In some respects, the Final Guidance maintains and solidifies certain changes that were set forth in the 2019 Guidance. For example, although the Final Guidance does not prioritize the activities-based approach to the extent it was required under the 2019 Guidance, it maintains that FSOC may still use an activities-based approach among its other authorities. Additionally, the Final Guidance maintains: (1) the two-stage designation process (as opposed to the prior three-stage process included in pre-2019 interpretive guidance); (2) an emphasis on engagement by FSOC and staff with companies under review and their primary financial regulators; (3) FSOC’s annual re-evaluations of previous designations; and (4) the movement away from the strict, uniform stage 1 quantitative financial thresholds of the 2012 and 2015 interpretive guidelines. Finally, FSOC argues that the Final Guidelines maintain the transparency of the approach set forth in the 2019 Guidelines.

Broad Implications for the Large and Growing Nonbank Sector

Since FSOC’s inception, the nonbank sector has changed significantly both as financial assets have steadily migrated out of banks and as new entrants, such as cryptocurrency companies, have grown and become the center of the public eye. According to data collected by the Financial Stability Board, in 2008, nonbanks owned or controlled roughly 42 percent of global financial assets. By 2021 (which is the latest reporting year available), that proportion had grown to roughly 49 percent.

Given this migration of financial assets out of banks and into nonbank financial entities, FSOC has enhanced its focus in certain nonbank-dominated areas. For example, in its 2023 Annual Report, as discussed above, FSOC identified digital assets as an area of priority. Back in October 2022, FSOC released a report on digital asset financial stability risks and regulation in which it found that crypto-asset activities may pose a danger to the stability of the U.S. financial system, in part due to the interconnectivity between such activities and the traditional financial system and within the crypto-asset ecosystem. In addition to its focus on digital assets, FSOC remains focused on mitigating potential systemic risks posed by open-end mutual funds, hedge funds and money market funds.

Broader Interest in Nonbank Financial Risks

The focus on risks posed by nonbank financial participants has not been limited to FSOC, and how to calibrate bank regulatory policies in light of the migration of activity to nonbanks has been a topic of discussion. For example, Federal Reserve Governor Christopher Waller noted concerns the currently-proposed regulatory capital rule would “push more activities to the unregulated nonbank sector” and cautioned that “as we saw during the pandemic, a lot of problems can emerge from nonbanks that operate outside of our view.” Federal Reserve Chair Powell cautioned that the increase in the market risk requirements in the currently-proposed capital rule for banking organizations would risk “a movement of some of these activities into the shadow banking sector.”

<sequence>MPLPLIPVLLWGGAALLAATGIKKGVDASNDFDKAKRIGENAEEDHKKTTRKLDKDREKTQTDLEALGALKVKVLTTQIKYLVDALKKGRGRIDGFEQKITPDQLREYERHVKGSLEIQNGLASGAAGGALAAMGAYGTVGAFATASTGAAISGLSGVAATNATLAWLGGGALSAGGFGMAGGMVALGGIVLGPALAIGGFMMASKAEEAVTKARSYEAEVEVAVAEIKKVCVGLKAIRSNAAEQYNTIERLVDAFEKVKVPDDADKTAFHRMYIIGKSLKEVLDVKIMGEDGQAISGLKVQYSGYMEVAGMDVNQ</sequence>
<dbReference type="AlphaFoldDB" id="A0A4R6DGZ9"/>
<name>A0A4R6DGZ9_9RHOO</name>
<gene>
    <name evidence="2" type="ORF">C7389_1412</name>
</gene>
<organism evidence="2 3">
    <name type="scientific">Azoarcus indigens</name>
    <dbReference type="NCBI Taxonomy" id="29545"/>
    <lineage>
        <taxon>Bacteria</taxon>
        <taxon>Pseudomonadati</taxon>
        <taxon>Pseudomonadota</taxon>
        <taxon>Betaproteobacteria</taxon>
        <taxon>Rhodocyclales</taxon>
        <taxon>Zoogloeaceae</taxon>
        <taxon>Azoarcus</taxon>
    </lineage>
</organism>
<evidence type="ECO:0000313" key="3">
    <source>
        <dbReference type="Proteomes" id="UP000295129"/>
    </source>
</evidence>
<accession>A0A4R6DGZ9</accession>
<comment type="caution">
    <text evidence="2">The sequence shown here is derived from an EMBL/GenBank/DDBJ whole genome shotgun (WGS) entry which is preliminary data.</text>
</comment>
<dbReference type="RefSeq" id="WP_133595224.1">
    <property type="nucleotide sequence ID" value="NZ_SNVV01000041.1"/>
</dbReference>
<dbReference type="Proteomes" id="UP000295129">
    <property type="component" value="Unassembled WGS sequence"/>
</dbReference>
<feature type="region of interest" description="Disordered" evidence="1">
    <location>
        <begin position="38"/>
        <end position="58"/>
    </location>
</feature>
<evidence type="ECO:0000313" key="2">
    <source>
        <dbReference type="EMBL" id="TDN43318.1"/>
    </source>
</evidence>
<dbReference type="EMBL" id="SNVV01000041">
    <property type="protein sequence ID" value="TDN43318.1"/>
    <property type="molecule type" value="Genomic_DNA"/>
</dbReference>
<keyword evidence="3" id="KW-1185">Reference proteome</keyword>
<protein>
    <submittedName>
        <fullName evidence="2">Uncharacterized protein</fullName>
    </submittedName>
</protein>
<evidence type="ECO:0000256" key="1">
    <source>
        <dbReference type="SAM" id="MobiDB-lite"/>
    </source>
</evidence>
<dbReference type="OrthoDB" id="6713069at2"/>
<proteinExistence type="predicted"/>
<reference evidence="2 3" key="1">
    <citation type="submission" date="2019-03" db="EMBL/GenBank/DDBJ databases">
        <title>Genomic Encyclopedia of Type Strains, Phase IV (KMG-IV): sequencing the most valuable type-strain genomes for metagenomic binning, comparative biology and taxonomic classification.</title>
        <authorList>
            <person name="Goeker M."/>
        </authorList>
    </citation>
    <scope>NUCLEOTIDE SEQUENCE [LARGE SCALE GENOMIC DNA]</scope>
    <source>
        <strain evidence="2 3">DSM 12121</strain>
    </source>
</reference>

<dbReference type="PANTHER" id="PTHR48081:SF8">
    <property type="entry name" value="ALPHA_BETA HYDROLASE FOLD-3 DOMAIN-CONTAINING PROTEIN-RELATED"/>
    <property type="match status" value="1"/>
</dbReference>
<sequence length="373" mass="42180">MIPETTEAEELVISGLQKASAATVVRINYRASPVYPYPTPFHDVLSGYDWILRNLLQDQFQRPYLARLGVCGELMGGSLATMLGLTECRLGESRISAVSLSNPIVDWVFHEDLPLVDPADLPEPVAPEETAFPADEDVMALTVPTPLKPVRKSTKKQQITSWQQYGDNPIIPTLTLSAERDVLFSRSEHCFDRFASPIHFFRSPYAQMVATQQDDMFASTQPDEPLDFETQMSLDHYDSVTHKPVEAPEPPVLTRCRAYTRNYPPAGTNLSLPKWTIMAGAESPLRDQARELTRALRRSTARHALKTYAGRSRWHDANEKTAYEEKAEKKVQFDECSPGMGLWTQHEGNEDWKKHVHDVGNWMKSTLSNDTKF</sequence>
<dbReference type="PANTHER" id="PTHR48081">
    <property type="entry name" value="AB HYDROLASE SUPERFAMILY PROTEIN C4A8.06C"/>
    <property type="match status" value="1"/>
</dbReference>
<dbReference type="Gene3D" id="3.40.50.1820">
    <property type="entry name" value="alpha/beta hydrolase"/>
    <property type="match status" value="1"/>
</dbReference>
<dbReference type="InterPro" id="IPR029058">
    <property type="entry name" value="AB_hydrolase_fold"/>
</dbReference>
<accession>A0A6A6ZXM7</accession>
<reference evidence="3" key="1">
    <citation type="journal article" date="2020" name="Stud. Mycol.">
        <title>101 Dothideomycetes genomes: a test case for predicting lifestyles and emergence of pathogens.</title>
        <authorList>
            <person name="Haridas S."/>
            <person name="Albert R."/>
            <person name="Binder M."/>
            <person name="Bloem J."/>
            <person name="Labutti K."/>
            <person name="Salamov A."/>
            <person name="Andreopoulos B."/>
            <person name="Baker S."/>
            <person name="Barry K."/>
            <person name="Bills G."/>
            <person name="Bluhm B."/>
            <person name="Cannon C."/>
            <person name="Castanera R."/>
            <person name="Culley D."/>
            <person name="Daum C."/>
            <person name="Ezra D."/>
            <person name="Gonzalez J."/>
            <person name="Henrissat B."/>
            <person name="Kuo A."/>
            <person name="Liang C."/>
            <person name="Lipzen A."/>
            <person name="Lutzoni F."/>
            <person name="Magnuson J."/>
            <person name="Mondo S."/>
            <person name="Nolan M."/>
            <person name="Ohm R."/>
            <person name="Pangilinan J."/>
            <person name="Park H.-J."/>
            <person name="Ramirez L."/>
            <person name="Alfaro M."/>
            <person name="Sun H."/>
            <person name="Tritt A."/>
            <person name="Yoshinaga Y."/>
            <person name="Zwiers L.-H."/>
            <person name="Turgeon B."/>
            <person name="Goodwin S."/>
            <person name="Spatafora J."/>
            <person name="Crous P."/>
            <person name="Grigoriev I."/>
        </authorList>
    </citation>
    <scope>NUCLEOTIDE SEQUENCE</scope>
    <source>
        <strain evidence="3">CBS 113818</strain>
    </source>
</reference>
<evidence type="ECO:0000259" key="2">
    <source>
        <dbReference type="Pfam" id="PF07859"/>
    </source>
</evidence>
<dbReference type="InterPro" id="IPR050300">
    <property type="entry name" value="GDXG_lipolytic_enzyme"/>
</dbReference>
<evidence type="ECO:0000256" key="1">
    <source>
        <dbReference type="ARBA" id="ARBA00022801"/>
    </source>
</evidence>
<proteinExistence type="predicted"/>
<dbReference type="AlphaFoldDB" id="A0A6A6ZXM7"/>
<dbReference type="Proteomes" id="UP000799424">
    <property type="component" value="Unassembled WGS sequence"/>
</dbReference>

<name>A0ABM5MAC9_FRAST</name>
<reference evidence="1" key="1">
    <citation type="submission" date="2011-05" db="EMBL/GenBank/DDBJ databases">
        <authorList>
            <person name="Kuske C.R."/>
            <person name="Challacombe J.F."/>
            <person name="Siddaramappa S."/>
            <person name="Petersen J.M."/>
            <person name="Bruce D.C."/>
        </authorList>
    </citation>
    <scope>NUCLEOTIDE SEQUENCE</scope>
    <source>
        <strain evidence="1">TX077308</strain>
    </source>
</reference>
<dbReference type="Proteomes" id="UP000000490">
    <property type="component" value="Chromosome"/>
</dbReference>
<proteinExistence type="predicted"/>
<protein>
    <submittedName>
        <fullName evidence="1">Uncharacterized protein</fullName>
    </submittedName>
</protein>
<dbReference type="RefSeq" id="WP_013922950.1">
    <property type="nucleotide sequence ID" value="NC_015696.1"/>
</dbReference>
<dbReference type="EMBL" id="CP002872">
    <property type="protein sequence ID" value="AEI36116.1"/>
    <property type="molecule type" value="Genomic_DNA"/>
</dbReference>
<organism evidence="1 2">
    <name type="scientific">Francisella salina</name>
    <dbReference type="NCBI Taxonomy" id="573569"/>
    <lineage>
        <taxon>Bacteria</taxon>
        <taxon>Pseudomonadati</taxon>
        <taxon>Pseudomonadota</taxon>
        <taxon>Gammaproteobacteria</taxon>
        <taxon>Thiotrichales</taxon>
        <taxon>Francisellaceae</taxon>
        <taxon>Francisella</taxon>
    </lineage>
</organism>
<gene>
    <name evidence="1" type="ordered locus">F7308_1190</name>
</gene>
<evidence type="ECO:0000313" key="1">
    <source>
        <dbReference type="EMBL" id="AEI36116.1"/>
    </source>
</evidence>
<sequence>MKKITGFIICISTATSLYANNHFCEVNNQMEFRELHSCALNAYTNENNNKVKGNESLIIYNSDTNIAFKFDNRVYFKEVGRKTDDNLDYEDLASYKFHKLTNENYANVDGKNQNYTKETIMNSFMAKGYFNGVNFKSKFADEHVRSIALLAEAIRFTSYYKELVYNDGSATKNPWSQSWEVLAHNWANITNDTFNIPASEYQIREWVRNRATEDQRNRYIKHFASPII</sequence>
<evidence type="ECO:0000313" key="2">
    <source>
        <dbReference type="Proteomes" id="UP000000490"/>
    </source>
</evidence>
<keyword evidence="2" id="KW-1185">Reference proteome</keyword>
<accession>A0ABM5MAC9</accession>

Notably, Governor Michelle Bowman has specifically expressed the view that nonbank activities that are equivalent to regulated bank activities should be regulated. Governor Bowman opined that if the same products are being provided outside of a regulated entity and are presenting the same risks, they should be subject to the same regulation, noting that “[i]t really shouldn’t matter where that activity is taking place; if it’s the same activity that a bank is participating in or providing, it has to have the same oversight.”

It will be worth watching how, in 2024, policymakers seek to address the regulatory playing fields for both banks and nonbanks.

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Author

Satish Kini is a corporate partner and Chair of Debevoise’s Banking Group and a member of its Financial Institutions Group. He can be reached at smkini@debevoise.com.

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Gregory Lyons is a corporate partner and Co-Chair of Debevoise’s Financial Institutions Group. Mr. Lyons is also Chair of the New York City Bar Association Committee on Banking Law. He can be reached at gjlyons@debevoise.com.

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Caroline Swett is a partner and a member of Debevoise’s Financial Institutions and Banking Groups. She can be reached at cnswett@debevoise.com.

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Taylor Richards is a corporate associate and a member of Debevoise's Banking Group. She can be reached at tmrichards@debevoise.com.

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Tzerina Dizon is a corporate associate and a member of the Financial Institutions Group. She can be reached at

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Tara R. Holzer is a corporate law clerk and a member of the Financial Institutions Group and Banking Group. She can be reached at trholzer@debevoise.com.